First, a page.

Jeroo Billimoria is one of the social entrepreneurs recently featured in the Ashoka series, #LeadYoung – Great Changemakers Start in Their Youth.
If you have raised a teenager, or been one yourself, you know that teens are experts at arguing. While it is not uncommon to have a disagreement with a teen, for Jeroo Billimoria there is one argument that changed the direction of her life for good.
At the age of 16, Jeroo debated her mother on the best way to help children get through school. Her mother was a social worker in the schools for poor members of the Parsi community. Her mother focused on family and other environmental issues. Jeroo believes in the importance of looking at the data, and the data showed that two topics, math and English, were holding the students back.
Jeroo found a partner to work with; the first Ashoka Fellow, Gloria de Souza. Together, they proved Jeroo’s theory, backed by data, that focusing on math and English could have a significant impact. This early start put Jeroo on a road to social entrepreneurship.
After she graduated from school, she went to the US and worked with the Coalition for the Homeless.
She returned to India where she first worked in rural areas and then in Mumbai. She began working with street kids. These street kids told her, “The social workers are great, but they’re only there from 9 to 5. There’s no one there after that.” So, Jeroo worked with the street kids to develop Childline India. Childline is the country’s first toll-free helpline for street children in distress. “Childline was an idea that emerged from the street kids and it was developed with the street kids.” As of March 2015, a total of 36 million calls have been received by Childline. Today they operate in more than 500 cities and districts across India.
Jeroo began to receive requests from people in other countries who wanted to start a helpline similar to Childline India. Instead of creating a franchise model with all of the complications, she formed a network. Child Helpline International rolled out to 156 countries.
Here are a few other examples of social enterprises that Jeroo has started:
- Jeroo founded Credibility Alliance where they work to build the credibility of the Voluntary Sector.
- She founded Meljol where they develop children’s citizenship skills by focusing on children’s rights and responsibilities and providing them with opportunities to contribute positively to environment using social and financial education tools.
- She founded Aflatoun. Aflatoun educates children and young people about their rights and responsibilities, equips them with skills to save and manage money, and prepares them to set up their own social and financial enterprises. They reach 4 million children per year in 116 countries.
In 2011, Jeroo founded Child and Youth Finance International. They focus on increasing the financial inclusion and finance education for children and youth, so that every child can graduate from primary school with financial education and a saving account they own and operate. In only four years, Child and Youth Finance International has expanded to 132 countries. They are actively working with 60 countries on policy change. They sponsor Global Money Week, which last year reached 10 million children directly and 120 million indirectly.
As if all of that wasn’t enough, Jeroo also recently launched Ye!, a global online community of young entrepreneurs.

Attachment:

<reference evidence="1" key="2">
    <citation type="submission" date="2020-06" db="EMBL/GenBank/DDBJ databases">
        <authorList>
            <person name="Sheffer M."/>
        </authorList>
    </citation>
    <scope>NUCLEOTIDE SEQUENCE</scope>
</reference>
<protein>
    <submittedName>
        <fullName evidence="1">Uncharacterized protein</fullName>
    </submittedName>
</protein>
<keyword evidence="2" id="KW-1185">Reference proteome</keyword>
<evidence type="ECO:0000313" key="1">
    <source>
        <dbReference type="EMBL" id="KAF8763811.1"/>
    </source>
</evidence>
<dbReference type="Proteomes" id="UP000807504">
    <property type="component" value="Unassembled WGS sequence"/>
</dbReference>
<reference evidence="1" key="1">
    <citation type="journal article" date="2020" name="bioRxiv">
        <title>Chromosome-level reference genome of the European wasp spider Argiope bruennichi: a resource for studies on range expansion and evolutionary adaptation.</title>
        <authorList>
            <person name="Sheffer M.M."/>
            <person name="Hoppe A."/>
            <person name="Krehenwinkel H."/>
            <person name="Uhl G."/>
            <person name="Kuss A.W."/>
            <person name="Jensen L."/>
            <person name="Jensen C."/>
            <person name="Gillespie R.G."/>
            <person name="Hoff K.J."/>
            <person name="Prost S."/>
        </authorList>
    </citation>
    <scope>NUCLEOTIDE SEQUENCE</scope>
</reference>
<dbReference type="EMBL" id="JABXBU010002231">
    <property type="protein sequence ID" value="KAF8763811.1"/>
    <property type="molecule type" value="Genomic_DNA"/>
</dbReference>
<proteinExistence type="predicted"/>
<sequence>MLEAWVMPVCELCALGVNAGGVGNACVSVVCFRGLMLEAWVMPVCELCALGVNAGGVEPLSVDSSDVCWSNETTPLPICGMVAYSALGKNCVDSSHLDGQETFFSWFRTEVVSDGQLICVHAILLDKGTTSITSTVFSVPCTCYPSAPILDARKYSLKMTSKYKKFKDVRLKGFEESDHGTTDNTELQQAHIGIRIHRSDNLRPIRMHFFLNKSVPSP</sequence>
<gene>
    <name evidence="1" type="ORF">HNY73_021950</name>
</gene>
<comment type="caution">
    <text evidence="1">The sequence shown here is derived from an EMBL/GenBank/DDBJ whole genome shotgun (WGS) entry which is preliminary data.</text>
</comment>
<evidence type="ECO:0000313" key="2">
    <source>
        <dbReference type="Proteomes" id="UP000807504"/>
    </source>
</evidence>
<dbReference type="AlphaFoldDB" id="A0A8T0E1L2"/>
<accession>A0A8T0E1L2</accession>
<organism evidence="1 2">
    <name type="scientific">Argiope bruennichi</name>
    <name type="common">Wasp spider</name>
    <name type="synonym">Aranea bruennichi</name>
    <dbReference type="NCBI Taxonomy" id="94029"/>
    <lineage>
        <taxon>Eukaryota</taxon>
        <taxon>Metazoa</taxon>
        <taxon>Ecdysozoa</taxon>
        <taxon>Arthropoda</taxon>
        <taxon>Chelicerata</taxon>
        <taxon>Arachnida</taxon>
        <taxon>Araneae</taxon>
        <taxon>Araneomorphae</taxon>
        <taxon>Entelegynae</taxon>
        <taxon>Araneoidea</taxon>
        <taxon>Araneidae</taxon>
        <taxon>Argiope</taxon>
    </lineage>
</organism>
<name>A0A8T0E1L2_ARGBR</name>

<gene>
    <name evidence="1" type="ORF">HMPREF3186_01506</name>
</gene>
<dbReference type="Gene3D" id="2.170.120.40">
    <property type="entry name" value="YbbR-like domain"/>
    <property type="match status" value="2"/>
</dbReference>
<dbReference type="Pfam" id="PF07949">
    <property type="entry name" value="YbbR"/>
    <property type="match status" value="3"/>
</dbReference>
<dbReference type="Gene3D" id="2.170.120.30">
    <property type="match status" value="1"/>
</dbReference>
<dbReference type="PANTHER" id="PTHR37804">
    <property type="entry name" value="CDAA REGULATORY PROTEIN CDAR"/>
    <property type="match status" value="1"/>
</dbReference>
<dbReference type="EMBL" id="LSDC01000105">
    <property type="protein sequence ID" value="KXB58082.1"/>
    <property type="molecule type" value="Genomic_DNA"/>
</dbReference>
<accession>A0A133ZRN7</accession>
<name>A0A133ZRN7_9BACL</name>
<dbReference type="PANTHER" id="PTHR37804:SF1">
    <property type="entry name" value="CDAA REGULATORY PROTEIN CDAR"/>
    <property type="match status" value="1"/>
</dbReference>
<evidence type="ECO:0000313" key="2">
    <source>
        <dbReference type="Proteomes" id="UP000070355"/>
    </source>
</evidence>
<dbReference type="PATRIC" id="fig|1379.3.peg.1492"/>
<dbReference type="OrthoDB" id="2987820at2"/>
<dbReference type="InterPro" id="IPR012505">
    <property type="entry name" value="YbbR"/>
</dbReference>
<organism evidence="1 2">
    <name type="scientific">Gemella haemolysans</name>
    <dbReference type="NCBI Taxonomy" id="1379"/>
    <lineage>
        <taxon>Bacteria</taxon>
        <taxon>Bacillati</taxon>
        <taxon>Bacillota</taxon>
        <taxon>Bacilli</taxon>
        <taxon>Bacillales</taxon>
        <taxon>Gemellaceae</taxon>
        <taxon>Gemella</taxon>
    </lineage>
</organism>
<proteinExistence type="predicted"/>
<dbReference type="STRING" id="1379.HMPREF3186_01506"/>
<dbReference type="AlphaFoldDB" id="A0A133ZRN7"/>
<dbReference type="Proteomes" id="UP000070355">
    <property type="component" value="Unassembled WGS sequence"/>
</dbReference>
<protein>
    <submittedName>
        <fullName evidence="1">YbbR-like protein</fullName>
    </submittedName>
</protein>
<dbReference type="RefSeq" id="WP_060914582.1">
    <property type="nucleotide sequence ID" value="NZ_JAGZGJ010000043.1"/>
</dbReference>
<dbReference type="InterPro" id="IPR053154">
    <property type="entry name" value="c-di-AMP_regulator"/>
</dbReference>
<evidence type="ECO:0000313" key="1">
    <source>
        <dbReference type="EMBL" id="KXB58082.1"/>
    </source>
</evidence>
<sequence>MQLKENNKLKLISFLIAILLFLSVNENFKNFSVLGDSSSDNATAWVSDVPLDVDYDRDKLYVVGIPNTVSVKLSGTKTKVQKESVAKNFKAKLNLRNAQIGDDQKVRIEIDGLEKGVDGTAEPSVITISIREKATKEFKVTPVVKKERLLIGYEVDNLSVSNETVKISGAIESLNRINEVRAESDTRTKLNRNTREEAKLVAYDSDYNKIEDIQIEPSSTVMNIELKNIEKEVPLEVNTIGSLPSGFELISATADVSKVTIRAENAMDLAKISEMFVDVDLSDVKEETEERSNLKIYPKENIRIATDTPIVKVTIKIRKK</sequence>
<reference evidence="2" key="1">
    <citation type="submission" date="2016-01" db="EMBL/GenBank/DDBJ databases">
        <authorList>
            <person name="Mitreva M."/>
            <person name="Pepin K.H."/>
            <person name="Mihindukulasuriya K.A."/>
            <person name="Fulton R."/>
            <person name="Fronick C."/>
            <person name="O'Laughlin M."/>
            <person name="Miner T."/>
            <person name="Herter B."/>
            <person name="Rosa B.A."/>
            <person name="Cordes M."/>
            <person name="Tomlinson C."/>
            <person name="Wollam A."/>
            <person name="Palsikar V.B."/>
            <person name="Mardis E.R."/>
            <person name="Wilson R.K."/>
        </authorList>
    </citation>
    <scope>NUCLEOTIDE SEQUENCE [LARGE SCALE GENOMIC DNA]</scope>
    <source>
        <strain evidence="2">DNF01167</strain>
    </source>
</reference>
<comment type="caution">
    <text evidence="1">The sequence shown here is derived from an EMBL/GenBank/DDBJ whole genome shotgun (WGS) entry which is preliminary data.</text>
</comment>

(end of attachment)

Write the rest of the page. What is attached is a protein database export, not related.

Lessons Learned from Jeroo Billimoria
Jeroo mentioned four key lessons that have led to her success.
Pay attention to the data.
From that first venture as a sixteen-year-old, she has focused on data. She often presses her staff to focus on what the research is telling them. “What are the numbers? Let’s look at the story the numbers are telling,” she reminds them.
Determining the strategy.
Jeroo prefers to build networks rather than to own all the components. This allows her to scale quickly. She also recognizes her personal strengths and leverages them. She knows that she is good at starting. She hires great team members early who can run the day to day operations. Once the enterprise is successful, she steps away to take on her next venture.
Engage in dialog with all stakeholders.
Keep in mind, each stakeholder has a completely different perspective. She told me, “It’s a dialog, and everyone at the table speaks a different language.”
Hold on to the vision, but be flexible in the implementation.
Jeroo has learned to be flexible. She said, “A river originates in the mountain, and it has to make its way to the sea. That’s your journey. Go around the mountain. Go into the valley. Go this way. Go that way, until you get to your goal.” And yet, with her advice to be flexible, she also encourages early-stage social entrepreneurs to be determined. “Never give up,” she coached.
Social Entrepreneurship Quotes from Jeroo Billimoria
“You choose people who you know from the beginning will have the spirit to continue the organization.”
“What makes a successful social enterprise is not the social entrepreneur. It’s the team with the social entrepreneur.”
“If you really believe in something, go on. Don’t give up.”
“Don’t take yourself too seriously. Life is too short.”
Social Entrepreneurship Resources:
- Child & Youth Finance International: http://www.childfinanceinternational.org
- Child & Youth Finance International on Facebook: https://www.facebook.com/childfinance
- Child & Youth Finance International on Twitter: https://twitter.com/childfinance
- Credibility Alliance: http://credibilityalliance.org/
- Childline India: http://www.childlineindia.org.in/
- Child Helpline International: http://www.childhelplineinternational.org
- Meljol: http://meljol.org
- Aflatoun: http://www.aflatoun.org
- Ye!: http://yecommunity.com
- Ashoka series, #LeadYoung – Great Changemakers Start in Their Youth http://leadyoung.ashoka.org